mostly nonfiction listener
Apparently influential in the Obama administration. Good to see the basics of behavioral economics being applied to a macro-economic book. Helped me get a better sense of why I paid too much for my house, why some folks are still poor, why jobs seem harder to come by, and why the folks making economic policy often seem like dumb apes. Well written and informative. Makes a good argument for the benefits and limits of capitalism and the necessity of regulation to protect our investments and jobs.
I loved "Free" for 3 reasons:
Reason 1: Anderson is a terrific storyteller. Free is one of those books where you learn some, think some, and have fun during the ride. The main argument for Free is that the economics of digital goods pushes the price of these goods to their marginal cost of production, which in the case of digital copies is close enough to zero to set that price at free. Further, the price of free enables all sorts of businesses and opportunities, providing opportunities for new business models, profits and services.
Reason 2: The growth of free has all sorts of implications for higher education. Nowadays a lifelong learner can receive a wonderful education from Web content ranging from TED talks to lectues on iTunesU and YouTube/EDU. Educational content is now free. This forces us in higher education to rethink our own value propositions and where we exist in a digital economy built around abundance of quality curricular and lecture content as opposed the scarcity model that traditional lecturing/courses is built upon.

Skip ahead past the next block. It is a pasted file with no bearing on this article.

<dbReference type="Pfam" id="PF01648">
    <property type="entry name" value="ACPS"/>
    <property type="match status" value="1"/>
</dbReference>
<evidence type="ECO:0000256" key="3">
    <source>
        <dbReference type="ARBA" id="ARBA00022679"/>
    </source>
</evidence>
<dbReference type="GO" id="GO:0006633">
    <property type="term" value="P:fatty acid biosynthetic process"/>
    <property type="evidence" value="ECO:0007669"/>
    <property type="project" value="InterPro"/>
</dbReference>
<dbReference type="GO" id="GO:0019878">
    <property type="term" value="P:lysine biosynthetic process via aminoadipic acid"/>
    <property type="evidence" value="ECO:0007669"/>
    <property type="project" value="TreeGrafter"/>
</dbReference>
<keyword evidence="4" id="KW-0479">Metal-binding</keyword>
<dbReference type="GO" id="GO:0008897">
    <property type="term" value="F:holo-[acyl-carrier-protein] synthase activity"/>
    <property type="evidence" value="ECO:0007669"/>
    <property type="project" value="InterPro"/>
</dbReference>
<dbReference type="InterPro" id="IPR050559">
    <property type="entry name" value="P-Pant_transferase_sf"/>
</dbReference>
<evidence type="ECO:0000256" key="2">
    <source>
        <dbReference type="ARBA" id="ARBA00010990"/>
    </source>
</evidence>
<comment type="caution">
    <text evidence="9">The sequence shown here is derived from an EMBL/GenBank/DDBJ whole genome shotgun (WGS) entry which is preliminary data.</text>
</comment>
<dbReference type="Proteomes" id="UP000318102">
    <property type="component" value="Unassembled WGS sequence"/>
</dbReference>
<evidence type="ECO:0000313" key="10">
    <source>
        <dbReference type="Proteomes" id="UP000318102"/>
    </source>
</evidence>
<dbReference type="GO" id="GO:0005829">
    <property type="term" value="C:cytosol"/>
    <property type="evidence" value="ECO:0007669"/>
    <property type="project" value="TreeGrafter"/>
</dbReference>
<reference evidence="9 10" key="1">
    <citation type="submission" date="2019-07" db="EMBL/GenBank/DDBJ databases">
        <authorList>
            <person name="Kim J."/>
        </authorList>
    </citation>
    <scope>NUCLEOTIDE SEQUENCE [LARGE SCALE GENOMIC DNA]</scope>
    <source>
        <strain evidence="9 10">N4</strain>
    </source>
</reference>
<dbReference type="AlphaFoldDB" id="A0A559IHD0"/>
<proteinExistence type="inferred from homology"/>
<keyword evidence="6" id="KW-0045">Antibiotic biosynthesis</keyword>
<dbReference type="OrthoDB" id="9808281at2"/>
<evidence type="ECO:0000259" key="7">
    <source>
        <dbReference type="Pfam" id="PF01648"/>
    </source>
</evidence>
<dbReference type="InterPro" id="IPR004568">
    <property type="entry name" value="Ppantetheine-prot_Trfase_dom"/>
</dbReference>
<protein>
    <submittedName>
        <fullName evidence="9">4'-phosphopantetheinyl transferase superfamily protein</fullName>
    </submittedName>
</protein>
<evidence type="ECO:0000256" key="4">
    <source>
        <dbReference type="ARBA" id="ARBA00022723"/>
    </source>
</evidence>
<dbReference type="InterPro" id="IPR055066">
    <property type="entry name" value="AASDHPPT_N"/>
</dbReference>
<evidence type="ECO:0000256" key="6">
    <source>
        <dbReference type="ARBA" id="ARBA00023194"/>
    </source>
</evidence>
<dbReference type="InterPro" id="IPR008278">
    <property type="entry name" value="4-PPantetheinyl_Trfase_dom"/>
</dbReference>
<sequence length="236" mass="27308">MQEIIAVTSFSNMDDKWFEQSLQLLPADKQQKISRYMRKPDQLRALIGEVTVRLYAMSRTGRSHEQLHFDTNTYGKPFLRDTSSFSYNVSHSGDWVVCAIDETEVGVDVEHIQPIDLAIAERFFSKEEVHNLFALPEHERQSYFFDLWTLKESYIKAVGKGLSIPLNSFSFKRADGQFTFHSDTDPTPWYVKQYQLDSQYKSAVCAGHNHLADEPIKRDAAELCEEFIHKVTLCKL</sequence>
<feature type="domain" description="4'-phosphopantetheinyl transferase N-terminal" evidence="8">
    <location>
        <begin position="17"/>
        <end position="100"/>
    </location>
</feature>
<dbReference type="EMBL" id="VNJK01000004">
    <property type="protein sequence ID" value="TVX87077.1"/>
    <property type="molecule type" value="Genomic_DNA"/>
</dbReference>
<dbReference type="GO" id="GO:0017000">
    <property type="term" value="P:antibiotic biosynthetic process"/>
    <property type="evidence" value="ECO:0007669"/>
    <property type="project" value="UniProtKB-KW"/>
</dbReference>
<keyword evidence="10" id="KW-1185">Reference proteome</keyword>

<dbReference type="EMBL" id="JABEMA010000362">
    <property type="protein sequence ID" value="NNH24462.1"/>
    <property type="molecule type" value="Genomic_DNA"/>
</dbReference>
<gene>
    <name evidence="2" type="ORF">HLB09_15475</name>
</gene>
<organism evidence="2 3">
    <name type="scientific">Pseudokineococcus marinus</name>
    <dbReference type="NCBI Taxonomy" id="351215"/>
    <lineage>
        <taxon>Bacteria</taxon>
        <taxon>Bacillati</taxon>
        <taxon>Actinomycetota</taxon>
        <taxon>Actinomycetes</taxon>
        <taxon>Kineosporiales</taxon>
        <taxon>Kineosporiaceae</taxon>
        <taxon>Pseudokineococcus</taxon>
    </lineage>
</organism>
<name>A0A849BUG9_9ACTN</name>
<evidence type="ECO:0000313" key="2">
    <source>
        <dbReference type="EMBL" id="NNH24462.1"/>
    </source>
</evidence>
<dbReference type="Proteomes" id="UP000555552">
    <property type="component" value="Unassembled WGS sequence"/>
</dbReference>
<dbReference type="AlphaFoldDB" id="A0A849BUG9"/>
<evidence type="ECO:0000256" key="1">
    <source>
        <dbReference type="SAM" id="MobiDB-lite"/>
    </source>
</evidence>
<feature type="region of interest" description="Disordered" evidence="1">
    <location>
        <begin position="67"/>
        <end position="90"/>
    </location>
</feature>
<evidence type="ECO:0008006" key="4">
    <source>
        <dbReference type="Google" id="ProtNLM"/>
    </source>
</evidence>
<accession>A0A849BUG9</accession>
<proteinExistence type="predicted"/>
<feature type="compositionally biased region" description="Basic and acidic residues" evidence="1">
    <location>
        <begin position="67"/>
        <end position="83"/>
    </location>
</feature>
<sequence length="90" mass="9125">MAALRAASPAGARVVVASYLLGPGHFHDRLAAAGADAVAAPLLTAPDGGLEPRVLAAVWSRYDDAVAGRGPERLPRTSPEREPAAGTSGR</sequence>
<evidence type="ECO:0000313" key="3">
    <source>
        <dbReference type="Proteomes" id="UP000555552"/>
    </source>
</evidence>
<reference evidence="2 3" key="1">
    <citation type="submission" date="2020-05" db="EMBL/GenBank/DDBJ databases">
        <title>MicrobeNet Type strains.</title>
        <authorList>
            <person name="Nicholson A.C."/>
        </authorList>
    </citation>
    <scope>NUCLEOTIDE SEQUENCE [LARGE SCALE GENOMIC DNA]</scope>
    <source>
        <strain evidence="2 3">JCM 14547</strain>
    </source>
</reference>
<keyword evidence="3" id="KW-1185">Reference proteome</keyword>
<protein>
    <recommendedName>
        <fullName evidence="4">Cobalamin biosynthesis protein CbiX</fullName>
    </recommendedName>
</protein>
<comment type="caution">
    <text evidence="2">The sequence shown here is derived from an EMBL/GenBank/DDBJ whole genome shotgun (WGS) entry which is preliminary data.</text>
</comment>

Reason 3: Anderson made the unabridged audio edition of Free available for free on Audible and some other outlets. This price encouraged a bunch of us at Dartmouth to read the book together, generated some great discussions and debate. Having the book freely available to our community proved to be an excellent argument for the library overcoming the scarcity of digital books to have them available to our community. I admire Anderson to no end for putting his money where his mouth is and offering the digital copy at the price of production. I'd gladly pay more in Educause conference fees to listen Anderson keynote one of our conferences.